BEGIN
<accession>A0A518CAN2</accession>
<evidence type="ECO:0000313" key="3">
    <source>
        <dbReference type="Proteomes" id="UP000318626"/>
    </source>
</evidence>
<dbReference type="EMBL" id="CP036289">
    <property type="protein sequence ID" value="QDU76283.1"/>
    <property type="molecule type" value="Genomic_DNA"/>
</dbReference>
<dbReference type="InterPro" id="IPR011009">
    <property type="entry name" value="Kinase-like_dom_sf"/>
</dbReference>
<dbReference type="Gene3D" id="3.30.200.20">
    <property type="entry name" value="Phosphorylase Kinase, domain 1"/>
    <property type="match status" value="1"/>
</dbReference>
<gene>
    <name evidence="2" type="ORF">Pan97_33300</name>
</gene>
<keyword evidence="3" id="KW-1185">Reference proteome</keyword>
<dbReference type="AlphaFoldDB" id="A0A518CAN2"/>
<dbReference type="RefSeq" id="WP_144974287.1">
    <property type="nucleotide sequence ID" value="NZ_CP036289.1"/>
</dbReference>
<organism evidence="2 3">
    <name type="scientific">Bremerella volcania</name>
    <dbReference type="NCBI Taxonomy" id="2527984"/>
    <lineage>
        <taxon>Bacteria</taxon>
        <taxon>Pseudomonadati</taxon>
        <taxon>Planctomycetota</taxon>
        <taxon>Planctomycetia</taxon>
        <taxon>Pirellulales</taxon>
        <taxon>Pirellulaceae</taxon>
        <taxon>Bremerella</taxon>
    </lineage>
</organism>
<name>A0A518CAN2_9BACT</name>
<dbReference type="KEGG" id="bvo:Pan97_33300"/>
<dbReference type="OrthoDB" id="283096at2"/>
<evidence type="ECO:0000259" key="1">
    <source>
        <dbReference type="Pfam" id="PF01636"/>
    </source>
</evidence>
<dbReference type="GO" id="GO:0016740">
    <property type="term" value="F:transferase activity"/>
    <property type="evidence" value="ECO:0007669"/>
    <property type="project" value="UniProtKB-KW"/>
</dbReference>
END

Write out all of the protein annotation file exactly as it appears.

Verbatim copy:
<accession>A0A518CAN2</accession>
<evidence type="ECO:0000313" key="3">
    <source>
        <dbReference type="Proteomes" id="UP000318626"/>
    </source>
</evidence>
<dbReference type="EMBL" id="CP036289">
    <property type="protein sequence ID" value="QDU76283.1"/>
    <property type="molecule type" value="Genomic_DNA"/>
</dbReference>
<dbReference type="InterPro" id="IPR011009">
    <property type="entry name" value="Kinase-like_dom_sf"/>
</dbReference>
<dbReference type="Gene3D" id="3.30.200.20">
    <property type="entry name" value="Phosphorylase Kinase, domain 1"/>
    <property type="match status" value="1"/>
</dbReference>
<gene>
    <name evidence="2" type="ORF">Pan97_33300</name>
</gene>
<keyword evidence="3" id="KW-1185">Reference proteome</keyword>
<dbReference type="AlphaFoldDB" id="A0A518CAN2"/>
<dbReference type="RefSeq" id="WP_144974287.1">
    <property type="nucleotide sequence ID" value="NZ_CP036289.1"/>
</dbReference>
<organism evidence="2 3">
    <name type="scientific">Bremerella volcania</name>
    <dbReference type="NCBI Taxonomy" id="2527984"/>
    <lineage>
        <taxon>Bacteria</taxon>
        <taxon>Pseudomonadati</taxon>
        <taxon>Planctomycetota</taxon>
        <taxon>Planctomycetia</taxon>
        <taxon>Pirellulales</taxon>
        <taxon>Pirellulaceae</taxon>
        <taxon>Bremerella</taxon>
    </lineage>
</organism>
<name>A0A518CAN2_9BACT</name>
<dbReference type="KEGG" id="bvo:Pan97_33300"/>
<dbReference type="OrthoDB" id="283096at2"/>
<evidence type="ECO:0000259" key="1">
    <source>
        <dbReference type="Pfam" id="PF01636"/>
    </source>
</evidence>
<dbReference type="GO" id="GO:0016740">
    <property type="term" value="F:transferase activity"/>
    <property type="evidence" value="ECO:0007669"/>
    <property type="project" value="UniProtKB-KW"/>
</dbReference>